BILLINGS — It’s not readily apparent, the way Raegan Steiner carries herself.
Quiet. Pleasant. An introspective do-gooder and well-wisher, whose empathy has seen her receive several citizenship awards and prompts cards from her teachers acknowledging her kindness toward others.
But when the 6-footer unleashes what usually turns out to be another point for the Billings Senior volleyball team, well, look out. That’s when Steiner’s emotions can come out.
“When Raegan gets excited she almost falls to the ground,” Courtney Bad Bear, one of Senior’s setters and a classmate of Steiner’s, said as a smile cracks her face. “But she plays it off really well. So we always have those inside jokes about how I’m the only one who notices those little things.”
Those little stumbles may escape the casual observer, but aside from that, it’s hard not to notice Steiner. Her height makes her intimidating enough, but the power she packs in her left arm can send balls through and around just about any block, and send many a back row player reeling.
She’s the third of what has been a stream of Steiner siblings through the Broncs program, with yet a fourth, Karli, a sophomore, on the team. Raegan has followed Kiahna (who played at Utah Valley University) and Aubrie (who just wrapped her second season at Salt Lake Community College), both of whom had more-than-impactful careers at Senior.
It turns out Raegan is having the biggest impact, at least by the numbers. Heading into this weekend’s state volleyball tournament, she needs 19 more kills to become the fourth player in Broncs history to reach 1,000 for her career. She's also No. 2 in school history in career attack efficiency.
Steiner has already reached one milestone. After a 24-kill night earlier this season against Billings West, she moved into the top five on the school’s all-time list, sending a very important person in her life out of that coveted spot: Older sister Kiahna.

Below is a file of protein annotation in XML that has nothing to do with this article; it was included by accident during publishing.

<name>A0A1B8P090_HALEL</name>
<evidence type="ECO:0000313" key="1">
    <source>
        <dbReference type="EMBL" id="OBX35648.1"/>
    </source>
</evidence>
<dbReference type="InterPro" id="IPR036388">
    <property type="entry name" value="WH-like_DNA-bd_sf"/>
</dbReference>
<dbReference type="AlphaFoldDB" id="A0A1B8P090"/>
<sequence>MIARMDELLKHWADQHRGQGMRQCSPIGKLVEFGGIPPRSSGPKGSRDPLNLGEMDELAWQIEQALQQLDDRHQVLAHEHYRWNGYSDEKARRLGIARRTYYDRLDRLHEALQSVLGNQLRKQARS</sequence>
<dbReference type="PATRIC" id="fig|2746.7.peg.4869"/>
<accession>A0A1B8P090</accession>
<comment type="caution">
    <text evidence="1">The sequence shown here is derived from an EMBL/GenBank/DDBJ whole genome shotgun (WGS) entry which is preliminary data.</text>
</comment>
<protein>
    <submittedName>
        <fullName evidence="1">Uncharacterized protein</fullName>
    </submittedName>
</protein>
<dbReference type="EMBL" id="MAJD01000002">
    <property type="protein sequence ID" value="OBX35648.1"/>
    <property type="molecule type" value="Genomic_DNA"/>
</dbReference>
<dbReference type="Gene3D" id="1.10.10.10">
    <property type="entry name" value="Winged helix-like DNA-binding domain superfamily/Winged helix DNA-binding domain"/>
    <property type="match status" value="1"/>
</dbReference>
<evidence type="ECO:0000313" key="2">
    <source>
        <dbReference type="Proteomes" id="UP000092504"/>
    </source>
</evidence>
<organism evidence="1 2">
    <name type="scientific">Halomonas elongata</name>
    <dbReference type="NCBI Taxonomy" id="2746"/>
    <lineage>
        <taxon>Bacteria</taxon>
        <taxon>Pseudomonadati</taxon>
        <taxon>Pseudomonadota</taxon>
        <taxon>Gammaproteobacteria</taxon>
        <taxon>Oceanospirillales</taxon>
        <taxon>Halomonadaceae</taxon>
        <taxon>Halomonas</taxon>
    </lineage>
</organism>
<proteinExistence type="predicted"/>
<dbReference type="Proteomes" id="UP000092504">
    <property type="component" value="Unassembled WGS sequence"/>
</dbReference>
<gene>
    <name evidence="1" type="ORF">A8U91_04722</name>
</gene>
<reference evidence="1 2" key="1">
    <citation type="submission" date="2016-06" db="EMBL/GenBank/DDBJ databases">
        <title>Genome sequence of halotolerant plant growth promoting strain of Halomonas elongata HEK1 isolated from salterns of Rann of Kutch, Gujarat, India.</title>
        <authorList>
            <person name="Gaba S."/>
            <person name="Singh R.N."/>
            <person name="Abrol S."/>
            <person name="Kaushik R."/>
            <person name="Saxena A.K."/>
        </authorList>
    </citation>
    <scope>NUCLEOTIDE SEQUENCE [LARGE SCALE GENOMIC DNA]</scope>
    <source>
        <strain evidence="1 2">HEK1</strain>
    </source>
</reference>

“I texted her and said, ‘I just knocked you out of the top 5!’ ” said Raegan, who has since moved into fourth on the list. “But she was so happy for me.”
There was more good news to come. Just last week Raegan became the first Montana player to be chosen to the first team of the American Volleyball Coaches Association All-America squad, and she’s given an oral commitment to play at Idaho State, where her mother, Chantelle, also played.
In case we’re painting a perfect picture, Chantelle said Raegan herself can burst that bubble. Seems whatever her mood, sunny or stormy (mostly sunny), she dominates the Steiner home. Then there’s a streak of stubbornness.
While it can manifest itself in trivial matters – Let Karli ride shotgun when dad Nathan is driving? No way! – that stubbornness has likely done more good than harm for the Steiner sisters.
“All four daughters have spent a ridiculous number of hours in the back yard, hitting a volleyball around,” said Chantelle, an NJCAA All-American at Ricks College before playing at Idaho State. “There were times that we had to beg them to stop for dinner or if we had other commitments to be at.”
That she is the family’s lone left-hander, and the most blonde with the bluest eyes, made Raegan feel somewhat the outsider, she said. But as success in volleyball came, the need to prove something to herself lessened. She’s not as stubborn as she once was and she tries not to let a bad day at school or practice permeate the home.
Steiner credits first-year coach Sue Dvorak, who instituted a “two-second rule,” upon her taking over the program for longtime coach Jeff Carroll, for more evenness.
“We get two seconds to think about an error we make and we have to move on,” Steiner said, explaining the rule. “So I kind of take that into my whole life now. Not necessarily two seconds with big things, but it definitely helps me get over things. Like, ‘I know this is happened but I can’t make everyone else mad about it.’ ”
Steiner saw some playing time at state as a freshman in 2014, the last time Senior won a Class AA championship. With a 29-0 record this season, the Broncs are eager for a chance to return to the summit after losing to Missoula Sentinel in last year’s final.
Bad Bear, for one, thinks Steiner is primed for a big weekend.
“We lost something that we really wanted last year,” Bad Bear said. “Where a lot of us play another sport, this is Raegan’s passion and her only sport, and I’d really like to win a state championship for her.”
Rest assured, Steiner and the Broncs would spend more than two seconds thinking about that.